``DP15-007 Effectiveness of Teen Pregnancy Prevention Programs Designed 
Specifically for Young Males'' cooperative agreement. Approval is being 
requested for three years (Years 2-4) of a 5-year project. During Year 
3, a request will be made for an extension of information collection to 
cover Years 4-5.
    Although teen birth rates (defined as live births per 1,000 15-19-
year-old U.S. females) are declining, the U.S. teen birth rate remains 
higher than in other developed countries (Penman-Aguilar, Carter, 
Snead, & Kourtis, 2013). Furthermore, geographic, socioeconomic, and 
racial/ethnic disparities in teen birth rates persist. In 2012, non-
Hispanic black and Hispanic teen birth rates were still more than two 
times higher than birth rates for non-Hispanic white teens (Martin, 
Hamilton, Osterman, Curtin, & Mathews, 2013).
    In 2014 teen fatherhood occurred at a rate of 11.3 births per 1,000 
men aged 15-19 (Hamilton, Martin, Osterman, Curtin, & Mathews, 2015) 
and resulted in approximately 156,000 births. According to the 2006-
2010 National Survey of Family Growth, 15% of males fathered a child 
while younger than age 20 and rates of fathering a child were highest 
among non-Hispanic Black and Hispanic teens (Martinez, Daniels, & 
Chandra, 2012). Data suggest that teen fathers attend fewer years of 
school and are less likely to graduate from high school than teens who 
are not fathers (Fletcher & Wolfe, 2012). In addition, males just 
beyond their teen years (aged 20-24) father a higher proportion of 
children born to teen mothers than males aged 19 and younger (Elo, 
King, & Furstenburg, 1999; Males, 1995). Thus, it is important to reach 
both teenage as well as young adult males in their early twenties 
(hereafter collectively referred to as ``young men'') in teen pregnancy 
prevention efforts.
    Initiatives to prevent teen pregnancy have focused primarily on the 
role of female teens; however, young men can also play an important 
role and should be actively engaged in preventing teen pregnancy. 
Partner involvement in contraceptive decision making can increase use 
of effective methods of pregnancy prevention, including the use of dual 
protection (i.e., using condoms plus hormonal methods to prevent both 
pregnancy and sexually transmitted infections [STIs]) (Kerns 2003, 
Harper 2004, Kraft 2010, Cox and Cox 2010). Increased use of effective 
contraception may be based on improved contraception-related 
communication, joint responsibility and decision making between 
partners, as well as male partners' knowledge and attitudes about 
contraceptive methods (including condoms), support for use of 
moderately or highly effective methods, and desire for pregnancy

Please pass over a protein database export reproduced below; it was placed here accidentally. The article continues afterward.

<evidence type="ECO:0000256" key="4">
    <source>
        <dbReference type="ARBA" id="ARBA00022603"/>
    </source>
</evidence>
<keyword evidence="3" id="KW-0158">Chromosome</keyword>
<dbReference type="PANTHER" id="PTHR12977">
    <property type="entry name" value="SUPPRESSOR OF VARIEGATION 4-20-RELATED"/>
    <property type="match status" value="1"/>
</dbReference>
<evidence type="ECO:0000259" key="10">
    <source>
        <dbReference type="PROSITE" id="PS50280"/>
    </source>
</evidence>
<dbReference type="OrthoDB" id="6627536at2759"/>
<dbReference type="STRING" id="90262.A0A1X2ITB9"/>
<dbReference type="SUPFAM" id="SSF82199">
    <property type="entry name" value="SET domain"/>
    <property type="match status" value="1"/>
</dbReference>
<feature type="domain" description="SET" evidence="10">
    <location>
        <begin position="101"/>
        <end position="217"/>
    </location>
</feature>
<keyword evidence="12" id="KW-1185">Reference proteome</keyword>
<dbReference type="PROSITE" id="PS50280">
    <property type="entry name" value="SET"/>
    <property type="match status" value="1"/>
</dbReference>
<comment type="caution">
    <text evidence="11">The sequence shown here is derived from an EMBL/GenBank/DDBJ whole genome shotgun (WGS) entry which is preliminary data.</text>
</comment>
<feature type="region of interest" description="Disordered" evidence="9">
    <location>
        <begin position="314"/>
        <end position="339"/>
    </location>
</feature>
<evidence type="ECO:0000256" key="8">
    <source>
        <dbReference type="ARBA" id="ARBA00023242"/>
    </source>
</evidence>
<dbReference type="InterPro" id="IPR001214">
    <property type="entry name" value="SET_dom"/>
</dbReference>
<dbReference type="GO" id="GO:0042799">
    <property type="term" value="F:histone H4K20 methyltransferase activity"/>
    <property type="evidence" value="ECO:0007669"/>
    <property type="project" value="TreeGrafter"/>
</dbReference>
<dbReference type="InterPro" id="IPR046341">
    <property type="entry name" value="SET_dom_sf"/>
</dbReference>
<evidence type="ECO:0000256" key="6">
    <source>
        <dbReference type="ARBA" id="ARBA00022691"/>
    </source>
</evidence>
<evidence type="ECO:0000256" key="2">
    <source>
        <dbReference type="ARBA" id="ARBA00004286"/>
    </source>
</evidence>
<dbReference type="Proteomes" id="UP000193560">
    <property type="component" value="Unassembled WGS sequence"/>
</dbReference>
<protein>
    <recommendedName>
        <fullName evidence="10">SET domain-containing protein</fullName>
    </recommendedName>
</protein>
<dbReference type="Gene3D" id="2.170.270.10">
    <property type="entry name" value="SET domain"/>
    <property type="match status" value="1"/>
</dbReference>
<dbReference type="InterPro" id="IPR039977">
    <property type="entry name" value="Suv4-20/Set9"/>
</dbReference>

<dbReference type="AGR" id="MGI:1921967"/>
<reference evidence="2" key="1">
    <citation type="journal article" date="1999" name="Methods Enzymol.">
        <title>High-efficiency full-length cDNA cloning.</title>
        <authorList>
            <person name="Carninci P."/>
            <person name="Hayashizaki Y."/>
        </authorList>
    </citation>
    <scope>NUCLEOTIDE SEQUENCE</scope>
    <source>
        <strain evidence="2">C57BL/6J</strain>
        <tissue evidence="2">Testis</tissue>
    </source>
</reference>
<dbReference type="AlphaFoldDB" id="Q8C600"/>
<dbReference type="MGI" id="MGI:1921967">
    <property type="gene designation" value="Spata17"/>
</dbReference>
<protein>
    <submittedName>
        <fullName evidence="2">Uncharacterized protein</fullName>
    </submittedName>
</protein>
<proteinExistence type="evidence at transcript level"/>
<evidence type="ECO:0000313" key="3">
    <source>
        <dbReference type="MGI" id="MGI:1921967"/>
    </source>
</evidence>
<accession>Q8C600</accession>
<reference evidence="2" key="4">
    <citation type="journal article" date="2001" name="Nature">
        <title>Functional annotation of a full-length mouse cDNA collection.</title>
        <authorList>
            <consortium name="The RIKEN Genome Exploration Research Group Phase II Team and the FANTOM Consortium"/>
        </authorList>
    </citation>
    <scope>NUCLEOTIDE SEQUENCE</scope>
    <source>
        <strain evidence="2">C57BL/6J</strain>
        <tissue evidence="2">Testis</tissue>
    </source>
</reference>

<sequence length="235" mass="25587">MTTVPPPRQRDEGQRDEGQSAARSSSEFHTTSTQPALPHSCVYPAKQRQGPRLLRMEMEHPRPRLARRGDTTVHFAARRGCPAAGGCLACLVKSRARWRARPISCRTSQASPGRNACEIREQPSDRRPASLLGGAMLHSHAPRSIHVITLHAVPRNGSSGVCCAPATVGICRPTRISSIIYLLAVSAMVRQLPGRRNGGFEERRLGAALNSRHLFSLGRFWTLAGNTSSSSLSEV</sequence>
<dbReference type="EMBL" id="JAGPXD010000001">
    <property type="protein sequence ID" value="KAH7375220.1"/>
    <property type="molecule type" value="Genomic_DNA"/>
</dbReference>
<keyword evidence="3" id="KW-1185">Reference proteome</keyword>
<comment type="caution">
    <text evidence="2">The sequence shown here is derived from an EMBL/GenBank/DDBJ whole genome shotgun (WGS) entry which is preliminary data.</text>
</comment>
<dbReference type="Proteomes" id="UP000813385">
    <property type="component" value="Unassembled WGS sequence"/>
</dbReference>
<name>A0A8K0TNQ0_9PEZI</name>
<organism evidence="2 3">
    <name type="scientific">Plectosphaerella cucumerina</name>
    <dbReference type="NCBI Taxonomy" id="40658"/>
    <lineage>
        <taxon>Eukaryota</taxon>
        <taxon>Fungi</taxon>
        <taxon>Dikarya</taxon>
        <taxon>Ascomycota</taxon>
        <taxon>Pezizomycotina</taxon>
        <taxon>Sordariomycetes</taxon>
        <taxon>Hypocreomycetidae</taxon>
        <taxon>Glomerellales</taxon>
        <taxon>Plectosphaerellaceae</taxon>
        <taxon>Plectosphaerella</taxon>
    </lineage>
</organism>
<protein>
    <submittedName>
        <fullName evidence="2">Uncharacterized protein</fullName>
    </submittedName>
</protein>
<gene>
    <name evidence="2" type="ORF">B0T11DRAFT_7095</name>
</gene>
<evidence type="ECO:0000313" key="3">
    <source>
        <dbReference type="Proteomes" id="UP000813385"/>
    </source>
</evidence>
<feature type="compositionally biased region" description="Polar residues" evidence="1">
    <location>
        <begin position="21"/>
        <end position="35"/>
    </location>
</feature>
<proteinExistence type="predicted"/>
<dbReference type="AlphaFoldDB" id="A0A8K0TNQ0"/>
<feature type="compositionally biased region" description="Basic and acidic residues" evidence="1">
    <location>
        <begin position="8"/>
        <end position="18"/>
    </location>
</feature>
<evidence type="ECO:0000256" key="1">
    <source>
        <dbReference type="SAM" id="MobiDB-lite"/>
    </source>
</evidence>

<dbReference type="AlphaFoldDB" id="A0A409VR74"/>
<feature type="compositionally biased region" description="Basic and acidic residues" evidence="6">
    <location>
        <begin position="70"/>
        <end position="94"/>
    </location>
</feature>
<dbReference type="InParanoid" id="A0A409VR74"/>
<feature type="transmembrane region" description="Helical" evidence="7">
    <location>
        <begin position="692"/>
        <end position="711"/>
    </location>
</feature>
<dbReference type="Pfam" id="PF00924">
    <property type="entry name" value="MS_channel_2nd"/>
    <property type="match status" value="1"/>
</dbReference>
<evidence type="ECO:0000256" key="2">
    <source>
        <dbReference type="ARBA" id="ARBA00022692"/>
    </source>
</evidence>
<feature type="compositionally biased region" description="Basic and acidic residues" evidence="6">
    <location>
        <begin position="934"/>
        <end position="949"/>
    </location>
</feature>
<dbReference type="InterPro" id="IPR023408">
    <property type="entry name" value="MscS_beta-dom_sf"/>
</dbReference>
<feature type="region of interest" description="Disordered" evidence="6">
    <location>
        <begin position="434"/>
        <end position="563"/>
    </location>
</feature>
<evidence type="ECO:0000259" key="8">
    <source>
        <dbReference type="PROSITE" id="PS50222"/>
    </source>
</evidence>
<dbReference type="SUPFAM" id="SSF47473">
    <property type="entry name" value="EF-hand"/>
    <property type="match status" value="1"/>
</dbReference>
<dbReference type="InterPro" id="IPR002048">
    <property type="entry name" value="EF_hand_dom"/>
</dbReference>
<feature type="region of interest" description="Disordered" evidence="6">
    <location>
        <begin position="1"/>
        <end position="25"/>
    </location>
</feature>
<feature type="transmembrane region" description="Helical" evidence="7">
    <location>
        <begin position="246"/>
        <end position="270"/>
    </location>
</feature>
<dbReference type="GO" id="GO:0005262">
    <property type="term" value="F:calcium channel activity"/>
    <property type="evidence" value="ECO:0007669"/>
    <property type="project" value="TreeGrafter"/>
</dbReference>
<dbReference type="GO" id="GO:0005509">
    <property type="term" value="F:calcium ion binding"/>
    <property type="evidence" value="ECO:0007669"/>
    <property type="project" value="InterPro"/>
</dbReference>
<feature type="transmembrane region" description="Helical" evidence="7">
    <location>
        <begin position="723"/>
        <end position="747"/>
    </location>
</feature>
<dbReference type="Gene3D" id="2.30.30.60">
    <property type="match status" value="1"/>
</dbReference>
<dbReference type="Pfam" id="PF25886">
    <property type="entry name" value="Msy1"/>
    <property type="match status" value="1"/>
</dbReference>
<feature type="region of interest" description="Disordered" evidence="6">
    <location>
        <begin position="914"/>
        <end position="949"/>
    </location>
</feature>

prevention. Nevertheless, few interventions have focused on young men 
or been shown to be effective in reducing teen pregnancy. The HHS Teen 
Pregnancy Prevention Evidence Review, (http://tppevidencereview.aspe.hhs.gov/ReviewProtocol.aspx) conducted in 2012 
by Mathematica Policy Research on behalf of the HHS (U.S. Department of 
Health and Human Services, 2012) and updated in 2014 identified 35 
rigorously evaluated interventions found to have an impact on sexual 
risk behaviors, teen pregnancy, and/or STIs. Most interventions were 
evaluated among young male and female participants; only one 
intervention was designed and evaluated specifically for males (Magura, 
Kang, & Shapiro 1994). Most of the 35 interventions were designed as 
HIV/STI prevention interventions and provide participants with 
information about condoms but little about other contraceptive options. 
They also do not address the shared responsibility of contraceptive 
decision making or sexual and reproductive health services.
    While programs that address male-specific risk and protective 
factors for teen pregnancy (e.g., Gottesgen & Philiber, 2001; Ricardo, 
Nascimento, Fonseca & Segundo, 2010; Smith, Weinman, Buzi, & Benton, 
2004; Tello, Cervantes, Cordova, & Santos, 2010) have been developed, 
there are no published results from rigorous evaluations of these 
interventions. If found to be efficacious, this study will add a male-
focused program to the evidence review. This information collection 
request aims to address this gap in the literature through a randomized 
controlled trial (RCT) of a computer-assisted motivational interviewing 
application for mobile phones to prevent fathering an unintended 
pregnancy (CAMI-TPP) by males aged 15 to 24 years in comparison to a 
control group (CAMI-Fitness).
    CAMI will be conducted in a racially and ethnically diverse 
population of young males aged 15 to 24 years in New York City, NY. 
Young males will be recruited at 3 sites in New York City: The Young 
Men's Clinic in Washington Heights and among students at the school-
based health centers of two inner-city NYC high schools--George 
Washington Educational Campus in Washington Heights and John F. Kennedy 
campus in the Bronx. Participants will be assessed at baseline, 
immediately post-intervention (12 weeks), and at three follow-ups (24 
weeks, 36 weeks, and 60 weeks) after participation in the 12-week 
intervention. Participants will also complete weekly online check-ins 
for 60 weeks from the time of enrollment in the project. Weekly check-
ins have been used in past studies to increase retention during the 
study period and are very brief.
    The knowledge generated from this project will inform the HHS Teen 
Pregnancy Prevention Evidence Review. If the intervention is found to